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Items: 20

1.

5p partial monosomy syndrome

Cri-du-chat syndrome was first described by Lejeune et al. (1963) as a hereditary congenital syndrome associated with deletion of part of the short arm of chromosome 5. The deletions can vary in size from extremely small and involving only band 5p15.2 to the entire short arm. Although the majority of deletions arise as new mutations, approximately 12% result from unbalanced segregation of translocations or recombination involving a pericentric inversion in one of the parents. [from OMIM]

MedGen UID:
41345
Concept ID:
C0010314
Congenital Abnormality; Disease or Syndrome
2.

Intellectual functioning disability

Subnormal intellectual functioning which originates during the developmental period. Intellectual disability, previously referred to as mental retardation, has been defined as an IQ score below 70. [from HPO]

MedGen UID:
7544
Concept ID:
C0025362
Mental or Behavioral Dysfunction
3.

Dysmorphism

MedGen UID:
832917
Concept ID:
CN228290
Finding
4.

Hallucinations

MedGen UID:
776581
Concept ID:
C2364080
Finding
5.

Abnormal facial shape

An abnormal morphology (form) of the face or its components. [from HPO]

MedGen UID:
505048
Concept ID:
CN001810
Finding
6.

Microcephaly

MedGen UID:
473122
Concept ID:
C0424688
Finding
7.

Cat cry

The presence of a characteristic high-pitched cry that sounds similar to the meowing of a kitten. [from HPO]

MedGen UID:
452088
Concept ID:
CN117787
Finding
8.

Nonsyndromic microcephaly

MedGen UID:
419828
Concept ID:
C2931527
Disease or Syndrome
9.

Intellectual disability

MedGen UID:
334384
Concept ID:
C1843367
Finding
10.

Mild

Mild; asymptomatic or mild symptoms; clinical or diagnostic observations only; intervention not indicated. [from SNOMEDCT_US]

MedGen UID:
268697
Concept ID:
C1513302
Finding
11.

facial dysmorphism

MedGen UID:
120588
Concept ID:
C0266617
Congenital Abnormality
12.

Hereditary disease

Genes are the building blocks of heredity. They are passed from parent to child. They hold DNA, the instructions for making proteins. Proteins do most of the work in cells. They move molecules from one place to another, build structures, break down toxins, and do many other maintenance jobs. Sometimes there is a mutation, a change in a gene or genes. The mutation changes the gene's instructions for making a protein, so the protein does not work properly or is missing entirely. This can cause a medical condition called a genetic disorder. You can inherit a gene mutation from one or both parents. A mutation can also happen during your lifetime. There are three types of genetic disorders:. -Single-gene disorders, where a mutation affects one gene. Sickle cell anemia is an example. -Chromosomal disorders, where chromosomes (or parts of chromosomes) are missing or changed. Chromosomes are the structures that hold our genes. Down syndrome is a chromosomal disorder. -Complex disorders, where there are mutations in two or more genes. Often your lifestyle and environment also play a role. Colon cancer is an example. Genetic tests on blood and other tissue can identify genetic disorders. NIH: National Library of Medicine.  [from MedlinePlus]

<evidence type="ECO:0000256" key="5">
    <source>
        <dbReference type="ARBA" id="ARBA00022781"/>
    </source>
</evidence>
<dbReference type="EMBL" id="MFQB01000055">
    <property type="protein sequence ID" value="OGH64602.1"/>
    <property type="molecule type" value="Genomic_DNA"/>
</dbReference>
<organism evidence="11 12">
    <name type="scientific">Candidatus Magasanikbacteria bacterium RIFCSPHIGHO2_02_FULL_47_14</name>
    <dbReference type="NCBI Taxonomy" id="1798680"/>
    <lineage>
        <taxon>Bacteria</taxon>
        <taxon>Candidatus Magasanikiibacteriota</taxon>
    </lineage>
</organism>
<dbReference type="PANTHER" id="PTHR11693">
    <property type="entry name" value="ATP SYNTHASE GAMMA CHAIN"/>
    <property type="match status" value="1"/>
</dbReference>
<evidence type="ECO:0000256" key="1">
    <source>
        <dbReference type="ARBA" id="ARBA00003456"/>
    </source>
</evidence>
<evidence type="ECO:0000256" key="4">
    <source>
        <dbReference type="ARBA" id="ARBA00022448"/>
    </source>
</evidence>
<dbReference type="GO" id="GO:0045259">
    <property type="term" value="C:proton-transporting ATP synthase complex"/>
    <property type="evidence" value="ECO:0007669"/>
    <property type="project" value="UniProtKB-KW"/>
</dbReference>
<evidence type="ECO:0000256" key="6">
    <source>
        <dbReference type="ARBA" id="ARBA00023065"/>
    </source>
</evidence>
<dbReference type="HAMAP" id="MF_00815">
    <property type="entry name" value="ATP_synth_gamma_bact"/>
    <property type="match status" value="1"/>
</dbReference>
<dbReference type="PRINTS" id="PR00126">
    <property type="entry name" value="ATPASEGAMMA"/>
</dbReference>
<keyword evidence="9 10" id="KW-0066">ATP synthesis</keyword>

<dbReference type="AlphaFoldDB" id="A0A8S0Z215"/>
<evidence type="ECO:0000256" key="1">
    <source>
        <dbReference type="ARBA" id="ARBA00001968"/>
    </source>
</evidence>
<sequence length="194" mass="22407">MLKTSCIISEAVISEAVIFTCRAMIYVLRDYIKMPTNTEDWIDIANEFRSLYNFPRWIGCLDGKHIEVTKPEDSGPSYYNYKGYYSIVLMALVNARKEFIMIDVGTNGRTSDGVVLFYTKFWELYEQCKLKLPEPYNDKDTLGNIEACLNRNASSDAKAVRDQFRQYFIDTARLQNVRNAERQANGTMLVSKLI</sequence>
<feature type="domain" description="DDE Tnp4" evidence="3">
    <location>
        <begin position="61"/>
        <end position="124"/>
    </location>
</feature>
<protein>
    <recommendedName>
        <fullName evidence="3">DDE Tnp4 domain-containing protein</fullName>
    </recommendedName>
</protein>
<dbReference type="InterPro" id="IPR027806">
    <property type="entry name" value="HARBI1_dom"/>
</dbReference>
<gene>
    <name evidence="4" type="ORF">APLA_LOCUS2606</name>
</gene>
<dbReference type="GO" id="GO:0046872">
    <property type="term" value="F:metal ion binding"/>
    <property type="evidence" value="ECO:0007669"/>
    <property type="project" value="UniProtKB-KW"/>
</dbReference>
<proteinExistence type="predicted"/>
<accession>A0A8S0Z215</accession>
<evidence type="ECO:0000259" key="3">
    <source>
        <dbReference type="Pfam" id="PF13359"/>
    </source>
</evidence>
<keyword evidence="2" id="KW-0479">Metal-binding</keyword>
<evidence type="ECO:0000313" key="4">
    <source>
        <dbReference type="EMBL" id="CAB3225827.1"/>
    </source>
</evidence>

MedGen UID:
5527
Concept ID:
C0019247
Disease or Syndrome
13.

Inborn genetic diseases

Diseases that are caused by genetic mutations present during embryo or fetal development, although they may be observed later in life. The mutations may be inherited from a parent's genome or they may be acquired in utero. [from MeSH]

MedGen UID:
181981
Concept ID:
C0950123
Disease or Syndrome
14.

Intellectual disability, profound

Profound mental retardation is defined as an intelligence quotient (IQ) below 20. [from HPO]

MedGen UID:
43816
Concept ID:
C0020796
Finding; Mental or Behavioral Dysfunction
15.

Mental disorder

Mental disorders include a wide range of problems, including. -Anxiety disorders, including panic disorder, obsessive-compulsive disorder, post-traumatic stress disorder, and phobias. -Bipolar disorder. -Depression. -Mood disorders. -Personality disorders. -Psychotic disorders, including schizophrenia. There are many causes of mental disorders. Your genes and family history may play a role. Your life experiences, such as stress or a history of abuse, may also matter. Biological factors can also be part of the cause. A traumatic brain injury can lead to a mental disorder. A mother's exposure to viruses or toxic chemicals while pregnant may play a part. Other factors may increase your risk, such as use of illegal drugs or having a serious medical condition like cancer. Medications and counseling can help many mental disorders. .  [from MedlinePlus]

MedGen UID:
14047
Concept ID:
C0004936
Mental or Behavioral Dysfunction
16.

Multiple congenital anomalies

MedGen UID:
7806
Concept ID:
C0000772
Congenital Abnormality
17.

Congenital chromosomal disease

Clinical conditions caused by an abnormal chromosome constitution in which there is extra or missing chromosome material (either a whole chromosome or a chromosome segment). (from Thompson et al., Genetics in Medicine, 5th ed, p429) [from MeSH]

MedGen UID:
3441
Concept ID:
C0008626
Congenital Abnormality; Disease or Syndrome
18.

Intellectual disability (moderate)

MedGen UID:
881155
Concept ID:
CN236729
Finding
19.

Intellectual disability, moderate

Moderate mental retardation is defined as an intelligence quotient (IQ) in the range of 35-49. [from HPO]

MedGen UID:
505205
Concept ID:
CN002126
Finding
20.

Chromosome 5, trisomy 5p

MedGen UID:
419839
Concept ID:
C2931575
Cell or Molecular Dysfunction
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